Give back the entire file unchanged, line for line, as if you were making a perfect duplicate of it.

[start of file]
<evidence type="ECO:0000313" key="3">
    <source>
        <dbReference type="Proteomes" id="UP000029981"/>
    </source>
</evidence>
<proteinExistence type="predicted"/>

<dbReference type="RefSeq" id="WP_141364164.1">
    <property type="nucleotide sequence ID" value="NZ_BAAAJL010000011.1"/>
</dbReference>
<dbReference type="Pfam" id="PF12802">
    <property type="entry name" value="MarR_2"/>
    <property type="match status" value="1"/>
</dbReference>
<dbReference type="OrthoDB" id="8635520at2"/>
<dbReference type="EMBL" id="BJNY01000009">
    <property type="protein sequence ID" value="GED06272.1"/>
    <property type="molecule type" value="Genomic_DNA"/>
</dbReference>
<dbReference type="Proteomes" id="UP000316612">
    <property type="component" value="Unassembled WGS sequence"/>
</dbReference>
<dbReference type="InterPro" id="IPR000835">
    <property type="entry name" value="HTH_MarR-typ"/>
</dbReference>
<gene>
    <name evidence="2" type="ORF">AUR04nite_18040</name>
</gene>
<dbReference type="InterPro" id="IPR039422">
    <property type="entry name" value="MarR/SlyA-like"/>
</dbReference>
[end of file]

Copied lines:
<evidence type="ECO:0000313" key="3">
    <source>
        <dbReference type="Proteomes" id="UP000029981"/>
    </source>
</evidence>
<proteinExistence type="predicted"/>

<dbReference type="RefSeq" id="WP_141364164.1">
    <property type="nucleotide sequence ID" value="NZ_BAAAJL010000011.1"/>
</dbReference>
<dbReference type="Pfam" id="PF12802">
    <property type="entry name" value="MarR_2"/>
    <property type="match status" value="1"/>
</dbReference>
<dbReference type="OrthoDB" id="8635520at2"/>
<dbReference type="EMBL" id="BJNY01000009">
    <property type="protein sequence ID" value="GED06272.1"/>
    <property type="molecule type" value="Genomic_DNA"/>
</dbReference>
<dbReference type="Proteomes" id="UP000316612">
    <property type="component" value="Unassembled WGS sequence"/>
</dbReference>
<dbReference type="InterPro" id="IPR000835">
    <property type="entry name" value="HTH_MarR-typ"/>
</dbReference>
<gene>
    <name evidence="2" type="ORF">AUR04nite_18040</name>
</gene>
<dbReference type="InterPro" id="IPR039422">
    <property type="entry name" value="MarR/SlyA-like"/>
</dbReference>